Patricia K. Youngman is a speech/language pathologist, certified by the American Speech-Language-Hearing Association and licensed in the state of Washington. Her professional background includes working as a speech-language pathologist in the public schools, acute care and rehabilitation hospital units, and skilled nursing facilities, and providing home health care speech-language services to individuals who were homebound. Additionally, she has participated on the treatment and management teams in two outpatient rehabilitation programs designed specifically for adults with traumatic brain injury. Patricia managed the Mild Brain Injury Program at the Center for Cognitive Rehabilitation (Good Samaritan Hospital) in Puyallup, Washington, a suburb of Seattle, in the 1990s, coordinating the cognitive/communication, psychosocial, and vocational components of the services provided. It was during this period that she discovered a passion for working alongside individuals with mild traumatic brain injury (mTBI), treating their cognitive/communication deficits and learning from them about the changes in their lives resulting from the brain injury they acquired. A deep respect developed for these individuals and the issues experienced post-injury, as well as the price they paid for “looking good,” while struggling to participate in lives they had easily managed pre-injury. It was during her time at the Center for Cognitive Rehabilitation that she had the privilege of working with McKay Moore Sohlberg, Ph.D. and Catherine Mateer, Ph.D., two pioneers in the rehabilitation of adults with traumatic brain injury.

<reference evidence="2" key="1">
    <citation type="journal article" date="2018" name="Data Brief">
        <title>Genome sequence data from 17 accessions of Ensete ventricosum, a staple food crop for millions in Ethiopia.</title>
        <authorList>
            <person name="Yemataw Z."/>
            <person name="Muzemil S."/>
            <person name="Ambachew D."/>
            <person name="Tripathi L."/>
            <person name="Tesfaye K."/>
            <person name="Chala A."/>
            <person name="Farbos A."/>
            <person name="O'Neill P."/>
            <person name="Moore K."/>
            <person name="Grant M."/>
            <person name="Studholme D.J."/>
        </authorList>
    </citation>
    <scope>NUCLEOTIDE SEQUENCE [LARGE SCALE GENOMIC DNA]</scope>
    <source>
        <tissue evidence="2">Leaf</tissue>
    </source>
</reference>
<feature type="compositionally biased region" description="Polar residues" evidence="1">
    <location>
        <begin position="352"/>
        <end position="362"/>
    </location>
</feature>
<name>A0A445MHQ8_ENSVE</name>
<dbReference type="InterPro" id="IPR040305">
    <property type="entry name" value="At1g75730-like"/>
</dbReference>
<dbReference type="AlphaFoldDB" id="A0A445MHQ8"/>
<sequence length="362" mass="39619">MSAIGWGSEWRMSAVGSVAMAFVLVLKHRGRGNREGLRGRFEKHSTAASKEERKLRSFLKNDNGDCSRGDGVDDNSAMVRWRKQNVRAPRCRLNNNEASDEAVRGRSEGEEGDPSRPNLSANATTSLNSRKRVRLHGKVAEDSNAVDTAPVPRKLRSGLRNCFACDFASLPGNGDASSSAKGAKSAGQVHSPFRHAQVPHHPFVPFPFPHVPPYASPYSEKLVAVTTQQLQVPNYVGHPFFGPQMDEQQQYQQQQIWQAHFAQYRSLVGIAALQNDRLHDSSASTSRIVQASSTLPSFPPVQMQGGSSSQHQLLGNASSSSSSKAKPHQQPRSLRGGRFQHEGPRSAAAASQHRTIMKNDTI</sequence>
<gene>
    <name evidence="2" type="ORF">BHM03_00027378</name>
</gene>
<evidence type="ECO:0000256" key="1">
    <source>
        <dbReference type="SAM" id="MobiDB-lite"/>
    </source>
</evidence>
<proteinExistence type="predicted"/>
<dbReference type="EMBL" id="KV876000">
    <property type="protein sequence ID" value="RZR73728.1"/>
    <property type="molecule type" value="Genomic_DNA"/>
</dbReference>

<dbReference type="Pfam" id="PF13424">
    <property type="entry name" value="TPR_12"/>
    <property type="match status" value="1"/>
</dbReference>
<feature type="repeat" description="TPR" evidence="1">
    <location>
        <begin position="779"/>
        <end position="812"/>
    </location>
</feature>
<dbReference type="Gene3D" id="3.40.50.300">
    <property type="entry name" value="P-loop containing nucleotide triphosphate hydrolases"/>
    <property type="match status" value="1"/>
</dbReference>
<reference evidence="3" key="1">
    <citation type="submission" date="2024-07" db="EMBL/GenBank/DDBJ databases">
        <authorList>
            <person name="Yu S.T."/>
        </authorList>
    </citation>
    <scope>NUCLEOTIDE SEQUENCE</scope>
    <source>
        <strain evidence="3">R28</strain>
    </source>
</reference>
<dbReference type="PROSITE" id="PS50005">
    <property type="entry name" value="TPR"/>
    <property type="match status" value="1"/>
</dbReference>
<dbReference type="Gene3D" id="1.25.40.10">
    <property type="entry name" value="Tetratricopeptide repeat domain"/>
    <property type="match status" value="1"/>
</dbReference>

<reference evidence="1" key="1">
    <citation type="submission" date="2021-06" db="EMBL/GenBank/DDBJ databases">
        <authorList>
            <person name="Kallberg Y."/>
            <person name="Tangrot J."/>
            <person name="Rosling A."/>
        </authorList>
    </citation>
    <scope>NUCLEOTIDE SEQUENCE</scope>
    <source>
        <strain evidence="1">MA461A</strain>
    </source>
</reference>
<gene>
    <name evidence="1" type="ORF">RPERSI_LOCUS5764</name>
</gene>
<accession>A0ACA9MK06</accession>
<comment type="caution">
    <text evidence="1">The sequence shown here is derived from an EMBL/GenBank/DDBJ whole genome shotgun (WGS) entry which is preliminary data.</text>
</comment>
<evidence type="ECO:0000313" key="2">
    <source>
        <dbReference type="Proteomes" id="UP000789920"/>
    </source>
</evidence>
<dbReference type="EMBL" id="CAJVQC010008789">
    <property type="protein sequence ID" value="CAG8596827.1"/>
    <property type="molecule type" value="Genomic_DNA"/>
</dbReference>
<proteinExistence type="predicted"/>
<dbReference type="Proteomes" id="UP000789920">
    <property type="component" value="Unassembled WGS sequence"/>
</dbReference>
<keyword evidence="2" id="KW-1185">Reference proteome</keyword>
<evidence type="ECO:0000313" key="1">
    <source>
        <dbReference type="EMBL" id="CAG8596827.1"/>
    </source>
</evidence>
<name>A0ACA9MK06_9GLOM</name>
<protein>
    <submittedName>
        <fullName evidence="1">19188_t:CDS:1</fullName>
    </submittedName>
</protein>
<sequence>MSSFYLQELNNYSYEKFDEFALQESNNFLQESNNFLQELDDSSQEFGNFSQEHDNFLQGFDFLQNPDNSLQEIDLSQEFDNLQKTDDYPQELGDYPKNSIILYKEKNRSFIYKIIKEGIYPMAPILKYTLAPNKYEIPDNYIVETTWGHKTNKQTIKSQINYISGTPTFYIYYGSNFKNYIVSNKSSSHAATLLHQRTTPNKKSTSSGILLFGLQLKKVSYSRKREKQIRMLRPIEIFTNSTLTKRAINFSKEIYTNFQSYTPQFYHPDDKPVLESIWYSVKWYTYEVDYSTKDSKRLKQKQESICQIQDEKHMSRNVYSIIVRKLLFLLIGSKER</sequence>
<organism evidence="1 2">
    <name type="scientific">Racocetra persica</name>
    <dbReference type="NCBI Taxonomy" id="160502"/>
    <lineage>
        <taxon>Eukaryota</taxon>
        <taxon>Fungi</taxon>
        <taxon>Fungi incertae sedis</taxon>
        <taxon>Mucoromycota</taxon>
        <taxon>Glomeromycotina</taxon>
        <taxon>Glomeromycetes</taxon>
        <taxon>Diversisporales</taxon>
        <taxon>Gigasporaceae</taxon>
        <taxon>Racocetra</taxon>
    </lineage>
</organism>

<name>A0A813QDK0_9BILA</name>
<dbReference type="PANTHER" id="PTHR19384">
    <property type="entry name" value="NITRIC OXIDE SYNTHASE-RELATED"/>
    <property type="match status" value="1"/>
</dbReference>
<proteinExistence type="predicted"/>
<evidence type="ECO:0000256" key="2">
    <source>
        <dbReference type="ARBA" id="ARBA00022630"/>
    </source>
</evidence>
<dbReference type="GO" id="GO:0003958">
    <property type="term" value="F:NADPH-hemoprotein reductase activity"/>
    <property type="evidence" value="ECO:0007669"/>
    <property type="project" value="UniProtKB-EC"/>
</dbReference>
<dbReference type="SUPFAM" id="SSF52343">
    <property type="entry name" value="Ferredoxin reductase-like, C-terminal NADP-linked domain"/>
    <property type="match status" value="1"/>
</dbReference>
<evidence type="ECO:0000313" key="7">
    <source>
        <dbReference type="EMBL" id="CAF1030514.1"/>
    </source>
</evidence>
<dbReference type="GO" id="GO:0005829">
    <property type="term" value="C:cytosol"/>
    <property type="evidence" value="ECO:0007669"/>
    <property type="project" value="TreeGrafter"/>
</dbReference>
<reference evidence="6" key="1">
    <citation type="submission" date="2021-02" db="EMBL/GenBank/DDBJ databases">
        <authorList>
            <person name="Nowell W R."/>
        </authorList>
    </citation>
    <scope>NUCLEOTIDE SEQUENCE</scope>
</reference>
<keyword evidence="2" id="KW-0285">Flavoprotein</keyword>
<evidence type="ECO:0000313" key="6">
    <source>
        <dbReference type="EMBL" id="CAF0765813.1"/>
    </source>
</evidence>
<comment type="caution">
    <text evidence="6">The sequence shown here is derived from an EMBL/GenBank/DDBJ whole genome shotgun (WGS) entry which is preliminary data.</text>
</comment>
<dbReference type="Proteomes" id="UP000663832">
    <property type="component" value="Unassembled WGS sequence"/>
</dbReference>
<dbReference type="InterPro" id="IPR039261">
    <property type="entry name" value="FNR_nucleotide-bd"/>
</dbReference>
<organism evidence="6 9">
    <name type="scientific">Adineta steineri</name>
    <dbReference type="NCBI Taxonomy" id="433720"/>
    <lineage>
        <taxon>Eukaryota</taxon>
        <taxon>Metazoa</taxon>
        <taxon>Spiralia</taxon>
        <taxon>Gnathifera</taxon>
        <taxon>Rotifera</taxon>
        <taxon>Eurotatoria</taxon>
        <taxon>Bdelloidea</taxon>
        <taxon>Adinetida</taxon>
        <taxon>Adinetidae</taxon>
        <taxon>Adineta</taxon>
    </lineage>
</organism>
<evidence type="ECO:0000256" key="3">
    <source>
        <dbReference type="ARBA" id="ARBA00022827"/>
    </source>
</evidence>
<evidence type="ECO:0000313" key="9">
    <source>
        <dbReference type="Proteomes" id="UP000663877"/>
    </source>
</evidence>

In 1995, Patricia opened a private practice in Seattle, focusing on the cognitive/communication treatment of adults with mild traumatic brain injury. Over the last twenty-one years, she has enjoyed working with high functioning adults to treat specific impaired brain processes resulting from mTBI. Therapy included hierarchical treatment exercises combined with compensatory systems and strategies to work around the deficits as well as teaching the habits to support use of all systems developed. It is her deeply held belief that the goal of treatment must be to facilitate functional change in the life of each patient, and that clinicians must accept responsibility to find and measure ways to effect these changes. Her presentation provides education regarding how the cognitive/communication, behavioral/emotional, physical, social, vocational and family unit changes are manifested functionally as a way to assist clinicians in becoming familiar with this group of individuals.